Less prevalent but potentially more serious are the consequences of impaired judgment due to sleep loss, such as road traffic accidents.

Learn more about sleep deprivation, including its symptoms, complications and treatment.

How to get a good night’s sleep

Sleep hygiene is a term used to describe a routine that promotes good sleep. Sleep hygiene tips have been drawn up separately by the American Academy of Sleep Medicine, the American Sleep Association, the NIH and the National Sleep Foundation – all recommend the following practical measures:

  • Keep to the same sleeping and waking times – form a routine bedtime and wake schedule and keep it consistent across the week, including weekends
  • Set a bedtime for when you will feel sleepy and that will leave at least 7 hours for sleeping
  • Avoid daytime naps that reduce bedtime sleepiness
  • Before going to bed, establish a routine that promotes sleep, avoiding alcohol, caffeine, smoking and having a lot to eat or drink
  • A regular winding down ritual may be helpful, which could include a bath, reading or meditation, and would avoid, for example, heated discussions before bed
  • Do not watch TV, browse the Internet, and so on, before bedtime, and do not do these activities in bed
  • Keep the bedroom quiet, dark and comfortable – a comfortable temperature for sleeping is slightly cooler than room temperature
  • Do not stay in bed awake after more than 20 minutes of trying to get to sleep – reduce the association with an inability to sleep by going to another room and try reading in a seat until feeling sleepy
  • Exercise may be beneficial for sleep – vigorous exercise during the day and relaxing exercise, such as yoga, before bed can both help.

Many of these sleep hygiene practices help the body to properly regulate melatonin synthesis. Melatonin is the chemical produced by the pituitary gland as natural light levels drop at dusk, prompting the body to prepare itself for sleep.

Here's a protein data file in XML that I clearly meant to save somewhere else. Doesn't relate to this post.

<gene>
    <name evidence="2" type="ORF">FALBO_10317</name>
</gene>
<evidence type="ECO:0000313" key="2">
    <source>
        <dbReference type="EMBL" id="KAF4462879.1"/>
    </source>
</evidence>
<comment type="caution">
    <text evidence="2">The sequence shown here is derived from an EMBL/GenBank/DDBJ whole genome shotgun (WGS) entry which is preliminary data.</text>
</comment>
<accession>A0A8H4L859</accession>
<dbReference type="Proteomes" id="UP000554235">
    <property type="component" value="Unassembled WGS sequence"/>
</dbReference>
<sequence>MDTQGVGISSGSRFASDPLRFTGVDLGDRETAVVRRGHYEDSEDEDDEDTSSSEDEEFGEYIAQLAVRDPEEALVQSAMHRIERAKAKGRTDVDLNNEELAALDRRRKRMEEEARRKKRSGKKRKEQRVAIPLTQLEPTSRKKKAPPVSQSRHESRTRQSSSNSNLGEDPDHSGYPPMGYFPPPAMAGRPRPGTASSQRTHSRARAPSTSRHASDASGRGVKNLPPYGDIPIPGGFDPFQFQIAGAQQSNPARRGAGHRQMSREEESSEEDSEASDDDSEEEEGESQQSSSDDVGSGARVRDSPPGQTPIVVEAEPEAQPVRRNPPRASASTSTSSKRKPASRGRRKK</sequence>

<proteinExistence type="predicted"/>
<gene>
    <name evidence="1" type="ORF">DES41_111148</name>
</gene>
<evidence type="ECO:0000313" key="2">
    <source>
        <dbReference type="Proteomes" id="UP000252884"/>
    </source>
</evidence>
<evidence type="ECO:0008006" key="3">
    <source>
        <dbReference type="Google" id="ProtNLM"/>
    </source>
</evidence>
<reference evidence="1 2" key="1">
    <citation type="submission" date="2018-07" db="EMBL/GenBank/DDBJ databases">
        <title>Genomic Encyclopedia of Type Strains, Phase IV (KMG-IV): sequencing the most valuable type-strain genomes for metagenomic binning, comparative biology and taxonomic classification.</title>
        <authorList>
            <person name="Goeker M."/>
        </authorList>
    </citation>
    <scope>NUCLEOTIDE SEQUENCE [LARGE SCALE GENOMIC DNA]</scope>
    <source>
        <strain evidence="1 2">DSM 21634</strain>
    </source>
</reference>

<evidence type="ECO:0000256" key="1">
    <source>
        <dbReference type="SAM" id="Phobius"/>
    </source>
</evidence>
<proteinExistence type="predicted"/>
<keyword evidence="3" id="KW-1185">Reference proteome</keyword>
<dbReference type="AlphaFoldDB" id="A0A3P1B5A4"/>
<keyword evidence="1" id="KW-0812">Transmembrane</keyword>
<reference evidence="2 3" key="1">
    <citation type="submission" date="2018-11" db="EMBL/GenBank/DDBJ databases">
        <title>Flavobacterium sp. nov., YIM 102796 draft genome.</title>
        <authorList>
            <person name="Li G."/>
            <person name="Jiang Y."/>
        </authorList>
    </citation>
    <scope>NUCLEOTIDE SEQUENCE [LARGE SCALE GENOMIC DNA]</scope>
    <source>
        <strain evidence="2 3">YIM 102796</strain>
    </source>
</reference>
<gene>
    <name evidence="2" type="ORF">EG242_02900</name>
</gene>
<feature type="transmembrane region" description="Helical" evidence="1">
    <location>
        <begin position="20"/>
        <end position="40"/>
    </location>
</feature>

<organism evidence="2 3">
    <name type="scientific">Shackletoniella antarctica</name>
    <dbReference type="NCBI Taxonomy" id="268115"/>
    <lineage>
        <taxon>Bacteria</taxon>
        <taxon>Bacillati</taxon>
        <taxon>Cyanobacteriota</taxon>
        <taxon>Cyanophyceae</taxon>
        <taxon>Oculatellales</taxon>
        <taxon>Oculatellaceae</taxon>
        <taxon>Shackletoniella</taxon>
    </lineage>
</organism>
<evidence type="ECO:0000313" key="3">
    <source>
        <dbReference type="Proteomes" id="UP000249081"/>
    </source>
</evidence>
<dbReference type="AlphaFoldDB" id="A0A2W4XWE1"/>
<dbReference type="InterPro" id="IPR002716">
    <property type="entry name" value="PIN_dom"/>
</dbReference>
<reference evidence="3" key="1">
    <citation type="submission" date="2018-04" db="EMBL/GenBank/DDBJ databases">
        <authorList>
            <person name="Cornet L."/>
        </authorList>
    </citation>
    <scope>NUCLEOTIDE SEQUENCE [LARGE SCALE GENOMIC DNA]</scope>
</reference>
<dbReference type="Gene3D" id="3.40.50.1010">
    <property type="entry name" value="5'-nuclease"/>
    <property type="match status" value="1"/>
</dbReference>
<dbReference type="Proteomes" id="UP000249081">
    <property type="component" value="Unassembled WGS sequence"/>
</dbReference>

Use of artificial light, including the light emitted by televisions, phones and computers, can trick the brain into thinking it is still daylight, thereby inhibiting melatonin synthesis and delaying sleep. People who are unable to entirely cut out screen-time after dusk may find it helpful to use specific software on screens to filter out blue light in the evening.

The National Sleep Foundation have identified groups of sleeping patterns through surveys; there are supposedly five types of sleep personality, including the “healthy, lively larks” and the “sleep-savvy seniors.”

Sleep disorders

Sleep medicine specialists have identified that there are around 90 distinct sleep disorders and that most have one of the following features:1

  • Excessive daytime sleepiness
  • Difficulty getting to sleep or staying asleep
  • Abnormal movements, behaviors or sensations during sleep.

Separate medical conditions can also adversely affect sleep. Pain, infection, chronic obstructive pulmonary disease and peptic ulcer disease are common examples.

Circadian rhythm sleep disorders include the effects of jet lag and shift work.

Parasomnias are unpleasant or undesirable sleep behaviors or experiences, including disorders of arousal in which there may be disoriented sleepwalking, shrieking or flailing limbs.

Written By: Markus MacGill